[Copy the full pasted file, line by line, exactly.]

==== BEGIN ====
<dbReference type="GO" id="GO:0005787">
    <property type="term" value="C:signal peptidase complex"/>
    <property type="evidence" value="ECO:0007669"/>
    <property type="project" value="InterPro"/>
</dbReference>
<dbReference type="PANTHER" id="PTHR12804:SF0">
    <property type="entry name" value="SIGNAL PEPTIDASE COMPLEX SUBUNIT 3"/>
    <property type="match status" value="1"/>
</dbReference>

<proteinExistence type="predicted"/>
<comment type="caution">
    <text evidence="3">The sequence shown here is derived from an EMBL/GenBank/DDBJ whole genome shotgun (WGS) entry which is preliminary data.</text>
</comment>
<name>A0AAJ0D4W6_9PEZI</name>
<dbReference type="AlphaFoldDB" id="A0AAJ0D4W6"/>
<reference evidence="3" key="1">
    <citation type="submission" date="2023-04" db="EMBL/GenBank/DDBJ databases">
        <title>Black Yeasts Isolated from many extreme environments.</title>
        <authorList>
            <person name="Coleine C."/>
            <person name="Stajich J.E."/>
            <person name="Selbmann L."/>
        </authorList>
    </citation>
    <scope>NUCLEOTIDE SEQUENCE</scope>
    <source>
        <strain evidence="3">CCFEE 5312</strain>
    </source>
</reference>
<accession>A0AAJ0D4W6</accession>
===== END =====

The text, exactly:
<dbReference type="GO" id="GO:0005787">
    <property type="term" value="C:signal peptidase complex"/>
    <property type="evidence" value="ECO:0007669"/>
    <property type="project" value="InterPro"/>
</dbReference>
<dbReference type="PANTHER" id="PTHR12804:SF0">
    <property type="entry name" value="SIGNAL PEPTIDASE COMPLEX SUBUNIT 3"/>
    <property type="match status" value="1"/>
</dbReference>

<proteinExistence type="predicted"/>
<comment type="caution">
    <text evidence="3">The sequence shown here is derived from an EMBL/GenBank/DDBJ whole genome shotgun (WGS) entry which is preliminary data.</text>
</comment>
<name>A0AAJ0D4W6_9PEZI</name>
<dbReference type="AlphaFoldDB" id="A0AAJ0D4W6"/>
<reference evidence="3" key="1">
    <citation type="submission" date="2023-04" db="EMBL/GenBank/DDBJ databases">
        <title>Black Yeasts Isolated from many extreme environments.</title>
        <authorList>
            <person name="Coleine C."/>
            <person name="Stajich J.E."/>
            <person name="Selbmann L."/>
        </authorList>
    </citation>
    <scope>NUCLEOTIDE SEQUENCE</scope>
    <source>
        <strain evidence="3">CCFEE 5312</strain>
    </source>
</reference>
<accession>A0AAJ0D4W6</accession>